When Washington State passed SB 6219, Jay and Sandy Smith took notice.
SB 6219 mandates that all health insurance plans that cover maternity care also cover abortion, offering no exemptions for those with religious, moral, or conscientious objections to abortion.
Jay is the senior pastor at Cedar Park Church—a family of churches in Washington that also operates a Christian school. And life issues are particularly close to Jay and Sandy’s hearts. Every year, Cedar Park hosts a special service to pray for those with fertility problems. It partners with a local pregnancy center, as well as foster care and adoption agencies. And the church participates in the March for Life every year.
But it is even more personal than that for Jay and Sandy, who grew up together at Cedar Park. They started dating in high school and planned to get married after graduation. And then Sandy got pregnant at 18. Despite being the pastor’s daughter, and Jay the son of a deacon, Sandy briefly thought about getting an abortion. Instead, they chose life – and were blessed with the first of their four daughters.
That’s why this law felt like a slap in the face.
And it’s why they decided to take a stand. Today, Cedar Park filed a lawsuit against SB 6219.
While Roe v. Wade legalized the practice of abortion, there is no constitutionally protected right to force anyone to pay for or facilitate someone else’s abortion. The Washington government cannot make up rights and pretend that those manufactured rights override the First Amendment.
American history, tradition, and law confirm that no one should be forced to commit or participate in an act that is against his or her religious or moral beliefs, including being forced to pay for it.
Thomas Jefferson emphatically stated that no provision in the Constitution “ought to be dearer to man than that which protects the rights of conscience against the enterprises of civil authority,” and maintained that forcing a person to contribute to a cause to which he or she morally opposes is “tyrannical.”
Forcing a church or Christian school to provide and pay for insurance that covers abortion—a practice that many Americans oppose—and threatening it with government punishment if it refuses to violate its religious beliefs is undeniably tyrannical.
Thankfully, Cedar Park is taking a stand against the government’s attempts to erase the freedom of conscience – a freedom that Washington’s state constitution and state law supposedly protects.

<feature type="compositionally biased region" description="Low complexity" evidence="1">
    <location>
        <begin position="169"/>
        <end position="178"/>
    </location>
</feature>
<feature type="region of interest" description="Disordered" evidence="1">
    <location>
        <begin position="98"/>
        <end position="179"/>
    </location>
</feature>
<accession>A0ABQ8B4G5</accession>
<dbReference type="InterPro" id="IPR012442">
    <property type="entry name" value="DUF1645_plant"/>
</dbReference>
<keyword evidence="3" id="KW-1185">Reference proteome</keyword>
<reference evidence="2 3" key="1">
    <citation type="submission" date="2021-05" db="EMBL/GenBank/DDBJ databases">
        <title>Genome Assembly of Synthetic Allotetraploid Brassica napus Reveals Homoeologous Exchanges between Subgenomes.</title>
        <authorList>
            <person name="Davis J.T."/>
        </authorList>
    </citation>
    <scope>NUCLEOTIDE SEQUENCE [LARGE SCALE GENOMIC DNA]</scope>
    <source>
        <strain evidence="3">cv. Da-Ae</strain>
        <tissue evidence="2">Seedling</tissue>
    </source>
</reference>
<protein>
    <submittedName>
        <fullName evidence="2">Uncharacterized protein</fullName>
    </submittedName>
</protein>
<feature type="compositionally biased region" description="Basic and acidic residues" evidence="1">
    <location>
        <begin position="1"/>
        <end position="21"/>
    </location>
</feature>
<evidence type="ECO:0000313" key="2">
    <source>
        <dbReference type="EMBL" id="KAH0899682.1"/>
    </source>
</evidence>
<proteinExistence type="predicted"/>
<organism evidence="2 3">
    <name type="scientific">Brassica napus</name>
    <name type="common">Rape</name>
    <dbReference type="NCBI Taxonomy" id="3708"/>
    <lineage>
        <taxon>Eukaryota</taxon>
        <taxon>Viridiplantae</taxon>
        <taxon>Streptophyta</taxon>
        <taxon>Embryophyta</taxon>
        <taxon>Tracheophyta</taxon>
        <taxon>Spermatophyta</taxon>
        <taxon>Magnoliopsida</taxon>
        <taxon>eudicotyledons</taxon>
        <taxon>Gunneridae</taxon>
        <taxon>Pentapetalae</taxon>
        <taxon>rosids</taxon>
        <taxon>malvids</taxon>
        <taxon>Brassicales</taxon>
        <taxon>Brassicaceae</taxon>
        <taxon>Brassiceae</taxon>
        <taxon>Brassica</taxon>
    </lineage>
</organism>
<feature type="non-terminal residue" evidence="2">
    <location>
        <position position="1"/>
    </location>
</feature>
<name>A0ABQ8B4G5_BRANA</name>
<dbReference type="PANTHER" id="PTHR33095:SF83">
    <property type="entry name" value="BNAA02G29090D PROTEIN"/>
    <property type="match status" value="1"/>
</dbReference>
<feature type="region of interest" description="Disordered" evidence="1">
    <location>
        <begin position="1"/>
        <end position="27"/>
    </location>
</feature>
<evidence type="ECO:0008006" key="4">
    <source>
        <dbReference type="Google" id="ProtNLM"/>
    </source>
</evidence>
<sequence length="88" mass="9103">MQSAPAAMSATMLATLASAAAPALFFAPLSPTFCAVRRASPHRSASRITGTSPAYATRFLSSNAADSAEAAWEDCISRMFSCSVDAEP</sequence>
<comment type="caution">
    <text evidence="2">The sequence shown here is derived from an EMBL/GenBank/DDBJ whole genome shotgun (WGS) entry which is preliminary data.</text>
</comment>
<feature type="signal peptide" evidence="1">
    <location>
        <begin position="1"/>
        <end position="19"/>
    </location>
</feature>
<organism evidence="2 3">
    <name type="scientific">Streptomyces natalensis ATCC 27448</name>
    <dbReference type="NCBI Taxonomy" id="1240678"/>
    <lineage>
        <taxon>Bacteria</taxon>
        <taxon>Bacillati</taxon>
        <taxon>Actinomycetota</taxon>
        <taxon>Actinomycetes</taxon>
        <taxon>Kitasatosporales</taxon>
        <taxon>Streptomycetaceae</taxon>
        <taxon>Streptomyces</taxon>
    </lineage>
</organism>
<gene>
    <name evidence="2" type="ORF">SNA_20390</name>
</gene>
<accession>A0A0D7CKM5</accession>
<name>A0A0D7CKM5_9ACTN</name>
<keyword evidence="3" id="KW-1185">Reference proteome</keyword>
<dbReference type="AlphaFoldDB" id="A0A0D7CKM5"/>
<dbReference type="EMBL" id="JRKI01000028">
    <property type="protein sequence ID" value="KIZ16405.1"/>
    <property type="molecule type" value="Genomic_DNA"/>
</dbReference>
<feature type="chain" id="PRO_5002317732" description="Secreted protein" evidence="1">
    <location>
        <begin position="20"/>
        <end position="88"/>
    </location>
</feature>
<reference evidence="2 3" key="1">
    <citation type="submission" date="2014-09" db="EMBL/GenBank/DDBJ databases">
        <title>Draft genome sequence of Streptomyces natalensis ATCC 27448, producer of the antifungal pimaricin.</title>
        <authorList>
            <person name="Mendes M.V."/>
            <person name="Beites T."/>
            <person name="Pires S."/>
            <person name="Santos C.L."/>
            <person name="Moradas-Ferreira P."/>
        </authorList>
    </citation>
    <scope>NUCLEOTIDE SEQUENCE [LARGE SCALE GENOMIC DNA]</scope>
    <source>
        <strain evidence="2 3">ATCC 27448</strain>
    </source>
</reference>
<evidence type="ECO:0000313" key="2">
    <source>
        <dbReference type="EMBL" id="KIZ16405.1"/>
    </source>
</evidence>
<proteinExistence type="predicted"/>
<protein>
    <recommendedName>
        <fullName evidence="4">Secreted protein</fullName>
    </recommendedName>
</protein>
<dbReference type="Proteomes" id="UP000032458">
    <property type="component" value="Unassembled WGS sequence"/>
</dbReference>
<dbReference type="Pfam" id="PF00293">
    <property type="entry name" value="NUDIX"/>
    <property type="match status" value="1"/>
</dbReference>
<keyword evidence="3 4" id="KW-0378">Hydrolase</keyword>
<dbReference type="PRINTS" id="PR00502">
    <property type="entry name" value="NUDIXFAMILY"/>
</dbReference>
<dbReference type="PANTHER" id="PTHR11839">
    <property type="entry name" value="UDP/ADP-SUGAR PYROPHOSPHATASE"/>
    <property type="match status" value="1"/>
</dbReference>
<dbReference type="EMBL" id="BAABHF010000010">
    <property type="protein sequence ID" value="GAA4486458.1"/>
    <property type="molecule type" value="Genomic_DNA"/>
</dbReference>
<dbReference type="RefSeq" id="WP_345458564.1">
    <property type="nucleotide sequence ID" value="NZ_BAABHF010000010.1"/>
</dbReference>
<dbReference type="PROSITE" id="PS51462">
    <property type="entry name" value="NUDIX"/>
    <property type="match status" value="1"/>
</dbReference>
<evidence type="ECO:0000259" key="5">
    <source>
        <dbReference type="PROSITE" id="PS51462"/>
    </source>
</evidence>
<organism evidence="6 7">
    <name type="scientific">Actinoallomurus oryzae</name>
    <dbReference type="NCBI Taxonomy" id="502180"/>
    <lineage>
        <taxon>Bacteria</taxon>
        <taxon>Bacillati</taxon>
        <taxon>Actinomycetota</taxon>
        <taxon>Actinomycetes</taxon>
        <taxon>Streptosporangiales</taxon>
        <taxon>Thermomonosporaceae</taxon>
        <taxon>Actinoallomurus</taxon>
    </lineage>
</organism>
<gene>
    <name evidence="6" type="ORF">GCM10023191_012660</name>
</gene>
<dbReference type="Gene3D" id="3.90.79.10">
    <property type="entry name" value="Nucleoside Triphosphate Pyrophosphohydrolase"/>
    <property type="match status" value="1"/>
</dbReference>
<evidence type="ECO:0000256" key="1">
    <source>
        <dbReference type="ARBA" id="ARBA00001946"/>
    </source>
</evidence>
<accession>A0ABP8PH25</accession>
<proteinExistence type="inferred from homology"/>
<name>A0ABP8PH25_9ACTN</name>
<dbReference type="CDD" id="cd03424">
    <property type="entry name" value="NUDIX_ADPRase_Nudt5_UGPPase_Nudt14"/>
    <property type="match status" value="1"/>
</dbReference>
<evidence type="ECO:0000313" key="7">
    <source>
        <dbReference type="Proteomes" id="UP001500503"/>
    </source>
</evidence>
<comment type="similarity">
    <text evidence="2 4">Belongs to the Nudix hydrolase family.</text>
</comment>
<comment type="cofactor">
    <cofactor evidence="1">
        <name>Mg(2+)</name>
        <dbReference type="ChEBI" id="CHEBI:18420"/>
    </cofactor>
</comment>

Specifically, the Washington Constitution reads: “Absolute freedom of conscience in all matters of religious sentiment, belief and worship, shall be guaranteed to every individual, and no one shall be molested or disturbed in person or property on account of religion …”
Washington law further recognizes that “every individual possesses a fundamental right to exercise their religious beliefs and conscience,” and provides that “[n]o individual or organization with a religious or moral tenet opposed to a specific service may be required to purchase coverage for that service or services if they object to doing so for reason of conscience or religion.”
But Washington continues to distance itself from this pledge.
It has sought to force pharmacists to provide contraceptives and abortion-inducing drugs against their religious beliefs—while allowing pharmacists to refer for all kinds of nonreligious reasons. And Washington florist Barronelle Stutzman continues to fight in court for her right to choose what events to celebrate and messages to express with her artistic talents.
SB 6219 is yet another example of Washington turning its back on its commitment to uphold individual freedom of conscience.
When the Biden administration reinterpreted “sex” in federal law to mean “sexual orientation” and “gender identity,” the implications were far-reaching...and alarming.
While claiming to protect women’s health, this legislation fails to acknowledge the physical and mental toll abortion has on women—to say nothing of the unborn female lives being aborted.
The Supreme Court announced that it would hear a case involving a Mississippi law to decide whether states can pass laws that protect life from abortion before an unborn baby is viable.